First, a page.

Ford Drivers Sue Over Allegedly Defective Rear-View Cameras

ford defective rear view camera

Certain Ford Vehicles Left Unusable Due to Camera Failures

Travis Corby leased a new Lincoln Aviator in December 2020. But less than three years later — thanks to a rear-view camera defect — the car is now useless, he alleges in a new class action lawsuit

Unable to sell it or return it, he says it now sits idle on the street in front of his home.

Corby has now partnered with three other Ford drivers who also allege issues with their vehicles’ cameras, to file a proposed class action lawsuit against the company seeking compensation for what they say are faulty vehicles that they can’t drive or get rid of.

Plaintiffs Corby, Neil Dorfman, Chad Hobson and Allen Davis filed the lawsuit against Ford Motor Company on April 11 in an Illinois federal court, alleging violations of state and federal consumer laws.

Lawsuit: Ford knew about camera defect but hid it

The lawsuit alleges that 2020-2023 Ford Explorer, 2020-2023 Lincoln Aviator and 2020-2023 Lincoln Corsair vehicles are all fitted with a faulty 360-degree camera system. 

The plaintiffs say that Ford knowingly hid the fact that the vehicles were fitted with a camera system that saw glitches, blue or black screens and camera failures.

The camera system is a vital element of the car because more than 200 people are killed and over 12,000 more are injured each year as a result of backover crashes, the lawsuit says. 

As a result, since May 2018, it has been a federal requirement in the United States that all vehicles are equipped with a backup camera for safety, the lawsuit says.

Cameras present but don’t work, drivers allege

While Ford may fit its vehicles with 360-degree cameras, the inbuilt defect “causes output failures,” preventing the rear-view camera image from properly displaying and rendering the backup camera “non-functional,” the lawsuit says.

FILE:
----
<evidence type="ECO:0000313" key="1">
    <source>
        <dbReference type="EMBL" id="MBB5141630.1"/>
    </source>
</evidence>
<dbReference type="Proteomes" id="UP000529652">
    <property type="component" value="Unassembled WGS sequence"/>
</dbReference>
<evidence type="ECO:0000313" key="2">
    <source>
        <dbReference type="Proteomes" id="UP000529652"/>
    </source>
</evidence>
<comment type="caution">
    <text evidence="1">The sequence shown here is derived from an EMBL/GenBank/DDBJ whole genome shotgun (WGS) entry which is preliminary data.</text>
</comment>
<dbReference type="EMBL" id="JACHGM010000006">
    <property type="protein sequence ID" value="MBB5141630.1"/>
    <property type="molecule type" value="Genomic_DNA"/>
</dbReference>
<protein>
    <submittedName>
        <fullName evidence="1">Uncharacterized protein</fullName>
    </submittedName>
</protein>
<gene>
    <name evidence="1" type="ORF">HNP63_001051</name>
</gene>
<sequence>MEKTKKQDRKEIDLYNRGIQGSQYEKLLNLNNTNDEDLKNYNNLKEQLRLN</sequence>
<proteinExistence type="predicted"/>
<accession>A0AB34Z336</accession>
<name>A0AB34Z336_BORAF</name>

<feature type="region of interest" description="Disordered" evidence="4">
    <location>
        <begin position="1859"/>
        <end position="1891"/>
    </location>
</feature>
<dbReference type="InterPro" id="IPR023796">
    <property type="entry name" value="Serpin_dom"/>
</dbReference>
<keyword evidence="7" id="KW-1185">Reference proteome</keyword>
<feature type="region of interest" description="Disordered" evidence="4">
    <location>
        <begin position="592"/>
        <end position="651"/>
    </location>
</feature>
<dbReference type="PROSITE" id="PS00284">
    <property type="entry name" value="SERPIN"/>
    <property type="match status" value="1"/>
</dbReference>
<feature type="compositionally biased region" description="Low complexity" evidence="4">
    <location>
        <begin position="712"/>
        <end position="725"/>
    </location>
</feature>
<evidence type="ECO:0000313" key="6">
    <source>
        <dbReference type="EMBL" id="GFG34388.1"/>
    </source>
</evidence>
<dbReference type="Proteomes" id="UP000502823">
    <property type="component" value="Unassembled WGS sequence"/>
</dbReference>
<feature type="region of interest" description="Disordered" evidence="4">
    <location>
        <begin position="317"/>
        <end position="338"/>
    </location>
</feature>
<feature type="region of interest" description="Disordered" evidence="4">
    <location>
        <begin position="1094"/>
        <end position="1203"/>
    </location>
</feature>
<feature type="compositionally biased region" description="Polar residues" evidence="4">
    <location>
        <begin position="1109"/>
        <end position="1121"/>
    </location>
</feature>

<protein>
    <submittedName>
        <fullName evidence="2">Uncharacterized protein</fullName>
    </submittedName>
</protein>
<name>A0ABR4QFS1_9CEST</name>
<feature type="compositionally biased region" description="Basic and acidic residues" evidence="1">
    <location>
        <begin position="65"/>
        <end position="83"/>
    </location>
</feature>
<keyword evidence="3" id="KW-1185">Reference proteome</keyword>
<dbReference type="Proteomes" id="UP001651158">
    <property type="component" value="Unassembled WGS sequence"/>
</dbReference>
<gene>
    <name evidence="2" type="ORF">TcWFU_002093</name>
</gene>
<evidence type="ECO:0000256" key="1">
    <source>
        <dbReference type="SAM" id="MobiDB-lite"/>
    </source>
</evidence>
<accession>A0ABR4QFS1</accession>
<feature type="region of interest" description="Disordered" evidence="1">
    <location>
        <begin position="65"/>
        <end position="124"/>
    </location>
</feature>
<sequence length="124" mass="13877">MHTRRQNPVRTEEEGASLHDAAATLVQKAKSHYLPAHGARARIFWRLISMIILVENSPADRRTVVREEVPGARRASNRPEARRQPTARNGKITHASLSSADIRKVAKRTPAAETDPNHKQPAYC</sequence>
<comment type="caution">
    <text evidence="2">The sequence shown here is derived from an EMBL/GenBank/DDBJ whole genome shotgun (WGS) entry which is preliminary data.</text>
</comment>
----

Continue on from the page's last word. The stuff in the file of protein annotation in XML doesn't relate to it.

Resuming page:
“This exposes drivers and occupants of the Class Vehicles, as well as others sharing the road with them, including pedestrians, to increased risk of accident or injury,” it adds.

Ford is not the only company to face a proposed class action lawsuit over a rear-view camera. Last year, a woman sued Kia for more than $5 million alleging her Nissan Kia Sorento’s backup camera is affected by a mounting clip issue.

No fix available, driver forced to buy new car

Corby says the camera defect started showing up in his 2020 Lincoln Aviator within the first two years of use. He says, despite reporting the issue to the dealership multiple times, the issue was not fixed and the dealership said it could not help.

“He was told that scheduling an appointment would be pointless because Lincoln had not yet come up with a solution to the Camera Defect,” the lawsuit states.

Corby asked Lincoln to take back the vehicle due to the defects, but was told it was not an option, the lawsuit says. Meanwhile, the car was becoming more dangerous to drive, he recalls. 

“When the Camera Defect occurs, the Vehicle’s reverse brake assist also spontaneously glitches and engages, thus bringing the vehicle to an abrupt stop for no apparent reason.”

Corby says he was forced to buy a new car in July 2023. However, he was not able to sell or return the Lincoln, due to the defect. “As a result, Mr. Corby’s Lincoln has sat idle on the street in front of his home for nearly two months,” the lawsuit states.

Seeking justice for nationwide class of drivers

The drivers say they are looking to represent anyone in the United States who purchased or leased one or more model year 2020-2023 Ford Explorer, 2020-2023 Lincoln Aviator or 20202023 Lincoln Corsair vehicles equipped with a 360-degree Camera. 

They are suing for violation of warranty laws, fraudulent omission, breach of contract and unjust enrichment and are seeking certification of the class action, damages, fees, costs and a jury trial. 

The plaintiff and the proposed class are represented by McCune Law Group, McCune Wright Arevalo Vercoski Kusel Weck Brandt, APC and The Miller Law Firm, P.C. 

The Ford faulty rear-view camera class action lawsuit is Dorfman et al., v. Ford Motor Company, Case No. 4:24-cv-10942-FKB-DRG in the U.S. District Court for the Northern District of Illinois.



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